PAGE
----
The History, Culture and Legacy of the Barker Family

It’s the story of legends and fairy tales: love at first sight.
Laurie Hahl, a freshman at Fort Lewis College in 1977, decided to stay in Durango over the summer instead of going back home to Littleton. With her high school experience in the restaurant business and her love of singing, Laurie applied at the Strater Hotel to join the singing wait staff. When she arrived at the hotel to meet assistant restaurant manager Rod Barker, she came down the short stairs that led to the hostess area and met his gaze. It’s a moment that both remember vividly nearly 40 years later.
Laurie got the job, and her first night was working at a Republican dinner. She collected pink elephant shaped tickets as the party¬goers came through the buffet line, while Rod carved the Baron of Beef at the opposite end. They spent the night sneaking glances at each other. “The one thing I think is kind of special is I didn’t know anything about the Strater, the Barker family or the legacy,” said Laurie.
Their first date was a few weeks later at the old Solid Muldoon, where Laurie had her first drink, a hot buttered rum. More dates would follow, and one night, they stopped on a back road to sit on the hood of the car and look at the stars. Laurie would only later learn that the road was just above the Barker family ranch.
“I genuinely cared about him and not about who he was and what he represented,” said Laurie, who continued to work at the Strater in various departments. “I wasn’t putting together the magnitude of what it all meant. At the time, the Strater had singing waiters and waitresses. I liked the singing part. I didn’t know about the legacy or all that. I don’t think I knew the whole picture yet.”
Becoming a part of the Barker family was a clash of cultures for the middle-class Laurie, who didn’t grow up around boats, horses or mountain cabins. Laurie’s family was healthy, but they didn’t eat vegetables fresh from the garden, or incorporate fish into their diet. “My horizons expanded,” said Laurie of her time with Rod’s mother, Jentra Jarvis, who would become her mother-in-law. “I learned how to can, make jelly and garden like the olden days. In my family, we just went to the grocery store.”
However, the differences in their families didn’t stop her from marrying Rod two years later, in May of 1979. Two months after that, Rod took a hotel management training position at the Westin Crown Center Hotel in Kansas City, and the newlyweds left Durango and the Strater. While Rod worked at the hotel, Laurie continued her degree in medical technology at UMKC. When she became pregnant with Jeremy, she scaled back her classes, eventually going into labor in her physics lab in 1981. In 1983, Rod’s father called with the news that he was selling the hotel. “I’d left town with the reality that I might never return,” said Rod. “When he put it that way, all of the things I’d been denying came to the forefront. I wanted a hotel, and here was one about to slide away. I said, ‘Dad, don’t do that. I’ll come back if you give me the space to run it the way I want to.’”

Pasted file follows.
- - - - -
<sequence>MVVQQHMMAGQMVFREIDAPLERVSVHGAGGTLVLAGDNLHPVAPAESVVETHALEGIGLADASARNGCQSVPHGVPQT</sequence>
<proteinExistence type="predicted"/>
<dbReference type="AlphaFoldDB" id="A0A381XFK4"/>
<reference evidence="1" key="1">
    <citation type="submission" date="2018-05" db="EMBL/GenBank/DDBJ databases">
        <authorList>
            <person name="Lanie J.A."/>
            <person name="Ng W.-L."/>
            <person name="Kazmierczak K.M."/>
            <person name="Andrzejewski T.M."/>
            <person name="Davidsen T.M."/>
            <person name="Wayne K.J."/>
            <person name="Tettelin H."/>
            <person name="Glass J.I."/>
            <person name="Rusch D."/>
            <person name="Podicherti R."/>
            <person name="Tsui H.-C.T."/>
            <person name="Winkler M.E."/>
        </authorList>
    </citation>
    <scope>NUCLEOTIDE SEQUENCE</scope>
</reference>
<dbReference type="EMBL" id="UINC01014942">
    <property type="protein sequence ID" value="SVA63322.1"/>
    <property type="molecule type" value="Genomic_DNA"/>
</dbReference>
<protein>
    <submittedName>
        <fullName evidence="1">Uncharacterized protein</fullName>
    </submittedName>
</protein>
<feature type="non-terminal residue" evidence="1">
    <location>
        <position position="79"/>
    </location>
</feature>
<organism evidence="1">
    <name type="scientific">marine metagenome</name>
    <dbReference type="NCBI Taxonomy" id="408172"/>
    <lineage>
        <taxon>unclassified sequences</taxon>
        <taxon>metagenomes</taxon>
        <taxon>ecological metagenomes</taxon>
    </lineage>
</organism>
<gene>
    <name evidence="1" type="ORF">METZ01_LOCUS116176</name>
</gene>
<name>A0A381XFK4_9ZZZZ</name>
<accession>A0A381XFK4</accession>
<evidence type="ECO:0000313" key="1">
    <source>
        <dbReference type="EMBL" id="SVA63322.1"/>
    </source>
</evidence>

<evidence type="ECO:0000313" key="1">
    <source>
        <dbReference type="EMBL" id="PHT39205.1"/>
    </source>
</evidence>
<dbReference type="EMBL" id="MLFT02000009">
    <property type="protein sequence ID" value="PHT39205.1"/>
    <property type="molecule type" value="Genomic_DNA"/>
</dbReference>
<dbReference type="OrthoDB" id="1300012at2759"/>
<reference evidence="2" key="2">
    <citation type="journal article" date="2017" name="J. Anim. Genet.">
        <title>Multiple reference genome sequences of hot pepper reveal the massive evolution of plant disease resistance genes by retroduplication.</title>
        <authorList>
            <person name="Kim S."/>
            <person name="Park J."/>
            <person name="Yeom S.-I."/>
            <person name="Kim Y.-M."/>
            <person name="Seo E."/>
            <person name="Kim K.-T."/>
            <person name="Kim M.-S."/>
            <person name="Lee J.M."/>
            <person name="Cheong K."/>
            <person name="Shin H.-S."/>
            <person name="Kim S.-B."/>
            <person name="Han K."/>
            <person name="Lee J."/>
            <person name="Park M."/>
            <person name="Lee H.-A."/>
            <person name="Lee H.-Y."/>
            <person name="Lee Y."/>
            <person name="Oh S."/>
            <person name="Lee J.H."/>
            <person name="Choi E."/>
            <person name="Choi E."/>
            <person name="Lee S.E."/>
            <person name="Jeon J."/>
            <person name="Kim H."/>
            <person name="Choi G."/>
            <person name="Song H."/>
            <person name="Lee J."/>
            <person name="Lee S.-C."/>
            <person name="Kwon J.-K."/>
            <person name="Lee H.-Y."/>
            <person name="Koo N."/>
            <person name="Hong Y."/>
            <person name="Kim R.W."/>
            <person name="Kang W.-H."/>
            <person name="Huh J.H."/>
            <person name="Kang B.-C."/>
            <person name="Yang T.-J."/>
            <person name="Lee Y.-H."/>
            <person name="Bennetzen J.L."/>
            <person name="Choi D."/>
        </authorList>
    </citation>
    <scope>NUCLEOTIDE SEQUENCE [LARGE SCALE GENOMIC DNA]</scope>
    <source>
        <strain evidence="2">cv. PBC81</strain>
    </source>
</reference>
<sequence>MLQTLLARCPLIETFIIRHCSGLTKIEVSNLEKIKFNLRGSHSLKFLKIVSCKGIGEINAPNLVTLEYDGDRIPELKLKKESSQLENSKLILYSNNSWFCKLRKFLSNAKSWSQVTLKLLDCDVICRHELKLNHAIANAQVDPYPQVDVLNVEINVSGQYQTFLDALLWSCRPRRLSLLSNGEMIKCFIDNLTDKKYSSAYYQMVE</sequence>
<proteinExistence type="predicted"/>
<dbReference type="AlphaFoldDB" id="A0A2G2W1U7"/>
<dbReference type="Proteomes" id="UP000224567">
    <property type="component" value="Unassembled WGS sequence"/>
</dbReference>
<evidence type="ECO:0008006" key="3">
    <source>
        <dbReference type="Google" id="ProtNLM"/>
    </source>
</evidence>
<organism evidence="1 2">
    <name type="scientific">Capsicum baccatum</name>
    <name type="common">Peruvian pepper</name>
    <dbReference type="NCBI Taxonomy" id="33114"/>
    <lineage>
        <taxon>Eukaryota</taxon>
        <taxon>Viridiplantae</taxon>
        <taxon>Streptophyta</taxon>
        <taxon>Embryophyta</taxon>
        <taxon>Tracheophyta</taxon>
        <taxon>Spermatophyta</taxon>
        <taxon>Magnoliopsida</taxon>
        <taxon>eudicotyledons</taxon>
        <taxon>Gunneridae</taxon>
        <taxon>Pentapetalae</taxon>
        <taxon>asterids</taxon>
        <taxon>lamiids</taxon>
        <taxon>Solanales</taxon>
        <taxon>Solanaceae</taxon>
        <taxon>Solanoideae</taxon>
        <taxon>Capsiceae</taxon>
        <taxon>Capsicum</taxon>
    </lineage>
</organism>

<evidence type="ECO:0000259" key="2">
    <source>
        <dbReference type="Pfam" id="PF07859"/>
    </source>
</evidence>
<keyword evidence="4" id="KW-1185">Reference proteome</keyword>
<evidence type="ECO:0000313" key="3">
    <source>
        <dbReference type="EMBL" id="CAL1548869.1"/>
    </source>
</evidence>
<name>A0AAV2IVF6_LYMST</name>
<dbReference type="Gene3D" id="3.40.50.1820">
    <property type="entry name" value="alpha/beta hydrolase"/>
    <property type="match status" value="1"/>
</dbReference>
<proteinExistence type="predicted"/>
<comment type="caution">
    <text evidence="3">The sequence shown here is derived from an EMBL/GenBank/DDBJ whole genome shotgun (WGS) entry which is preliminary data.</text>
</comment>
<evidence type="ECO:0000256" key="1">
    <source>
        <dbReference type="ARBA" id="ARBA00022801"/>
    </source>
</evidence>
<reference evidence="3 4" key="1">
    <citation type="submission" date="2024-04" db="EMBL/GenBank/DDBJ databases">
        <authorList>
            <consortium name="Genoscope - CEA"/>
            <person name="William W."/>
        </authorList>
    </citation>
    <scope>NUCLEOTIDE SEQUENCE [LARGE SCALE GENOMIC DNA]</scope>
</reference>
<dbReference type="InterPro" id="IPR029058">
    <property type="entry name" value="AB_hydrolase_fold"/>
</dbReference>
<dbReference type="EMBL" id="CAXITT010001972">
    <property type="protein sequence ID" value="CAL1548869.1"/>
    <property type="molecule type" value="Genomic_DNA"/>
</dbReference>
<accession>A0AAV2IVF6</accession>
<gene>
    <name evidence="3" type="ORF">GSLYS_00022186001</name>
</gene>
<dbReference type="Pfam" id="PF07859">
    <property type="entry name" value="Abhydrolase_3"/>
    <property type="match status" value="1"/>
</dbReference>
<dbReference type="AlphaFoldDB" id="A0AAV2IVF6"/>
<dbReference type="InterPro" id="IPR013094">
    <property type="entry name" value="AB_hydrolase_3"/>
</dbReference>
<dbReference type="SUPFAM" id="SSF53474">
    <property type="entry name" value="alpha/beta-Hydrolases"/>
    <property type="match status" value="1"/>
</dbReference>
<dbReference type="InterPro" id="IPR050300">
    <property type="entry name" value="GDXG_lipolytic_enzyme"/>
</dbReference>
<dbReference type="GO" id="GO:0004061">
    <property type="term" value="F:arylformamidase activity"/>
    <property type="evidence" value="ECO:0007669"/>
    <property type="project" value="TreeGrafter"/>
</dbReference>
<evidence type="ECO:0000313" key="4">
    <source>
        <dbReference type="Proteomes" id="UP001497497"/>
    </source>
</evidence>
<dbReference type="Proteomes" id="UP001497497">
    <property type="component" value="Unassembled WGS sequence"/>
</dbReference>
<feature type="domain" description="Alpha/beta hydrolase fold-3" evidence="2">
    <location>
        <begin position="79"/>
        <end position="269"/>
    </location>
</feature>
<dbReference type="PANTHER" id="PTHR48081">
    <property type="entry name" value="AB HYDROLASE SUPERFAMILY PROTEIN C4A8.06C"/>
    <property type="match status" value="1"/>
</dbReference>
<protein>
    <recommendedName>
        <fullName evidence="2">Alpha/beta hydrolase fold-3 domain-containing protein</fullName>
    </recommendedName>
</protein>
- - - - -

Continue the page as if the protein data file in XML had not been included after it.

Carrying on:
Coming back to Durango and the Strater meant that the Barkers started the third generation of Barker family ownership. Over 30 years later, their daughter Allison is working her way through the Strater’s departments and learning how to run the hotel, setting in motion the fourth generation of Barker family legacy. Allison went to CSU in Fort Collins after graduating high school in Durango. She lived there for 10 years, and for a time, she worked at the Stanley Hotel in Estes Park. The Stanley Hotel is an Historic Hotels of America member, like the Strater, which sparked her love for history, culture and the legacy her family had worked so hard to develop. When she heard her father was going to sell the hotel, she couldn’t let it go. “It really hit home with me because it felt like part of my identity wouldn’t be there anymore,” explained Allison. “It was quite the wake up call to think that our family history at the Strater might disappear. The Barkers know the heart and soul of the Strater, and it would be a shame to see the hotel turn into something that it isn’t.”